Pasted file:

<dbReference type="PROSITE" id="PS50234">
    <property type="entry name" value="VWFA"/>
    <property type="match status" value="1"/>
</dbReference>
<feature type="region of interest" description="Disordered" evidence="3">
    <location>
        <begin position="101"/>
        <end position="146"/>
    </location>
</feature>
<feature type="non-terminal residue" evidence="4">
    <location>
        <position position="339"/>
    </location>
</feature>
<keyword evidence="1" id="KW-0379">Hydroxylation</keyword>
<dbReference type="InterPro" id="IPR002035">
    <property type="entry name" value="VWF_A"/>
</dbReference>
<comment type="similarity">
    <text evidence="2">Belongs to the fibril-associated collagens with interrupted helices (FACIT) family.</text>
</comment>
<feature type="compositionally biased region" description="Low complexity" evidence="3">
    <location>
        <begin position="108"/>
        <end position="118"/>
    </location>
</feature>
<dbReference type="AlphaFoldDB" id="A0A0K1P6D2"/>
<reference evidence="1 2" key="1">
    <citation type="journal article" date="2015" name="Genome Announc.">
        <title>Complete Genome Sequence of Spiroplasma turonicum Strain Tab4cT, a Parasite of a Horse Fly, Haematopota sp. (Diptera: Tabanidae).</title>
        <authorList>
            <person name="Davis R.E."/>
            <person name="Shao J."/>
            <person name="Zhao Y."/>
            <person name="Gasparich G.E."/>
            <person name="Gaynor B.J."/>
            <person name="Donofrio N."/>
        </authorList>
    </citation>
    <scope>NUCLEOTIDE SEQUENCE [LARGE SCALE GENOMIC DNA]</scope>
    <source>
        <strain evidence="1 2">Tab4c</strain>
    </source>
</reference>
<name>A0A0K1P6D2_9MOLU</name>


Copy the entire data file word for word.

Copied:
<dbReference type="PROSITE" id="PS50234">
    <property type="entry name" value="VWFA"/>
    <property type="match status" value="1"/>
</dbReference>
<feature type="region of interest" description="Disordered" evidence="3">
    <location>
        <begin position="101"/>
        <end position="146"/>
    </location>
</feature>
<feature type="non-terminal residue" evidence="4">
    <location>
        <position position="339"/>
    </location>
</feature>
<keyword evidence="1" id="KW-0379">Hydroxylation</keyword>
<dbReference type="InterPro" id="IPR002035">
    <property type="entry name" value="VWF_A"/>
</dbReference>
<comment type="similarity">
    <text evidence="2">Belongs to the fibril-associated collagens with interrupted helices (FACIT) family.</text>
</comment>
<feature type="compositionally biased region" description="Low complexity" evidence="3">
    <location>
        <begin position="108"/>
        <end position="118"/>
    </location>
</feature>
<dbReference type="AlphaFoldDB" id="A0A0K1P6D2"/>
<reference evidence="1 2" key="1">
    <citation type="journal article" date="2015" name="Genome Announc.">
        <title>Complete Genome Sequence of Spiroplasma turonicum Strain Tab4cT, a Parasite of a Horse Fly, Haematopota sp. (Diptera: Tabanidae).</title>
        <authorList>
            <person name="Davis R.E."/>
            <person name="Shao J."/>
            <person name="Zhao Y."/>
            <person name="Gasparich G.E."/>
            <person name="Gaynor B.J."/>
            <person name="Donofrio N."/>
        </authorList>
    </citation>
    <scope>NUCLEOTIDE SEQUENCE [LARGE SCALE GENOMIC DNA]</scope>
    <source>
        <strain evidence="1 2">Tab4c</strain>
    </source>
</reference>
<name>A0A0K1P6D2_9MOLU</name>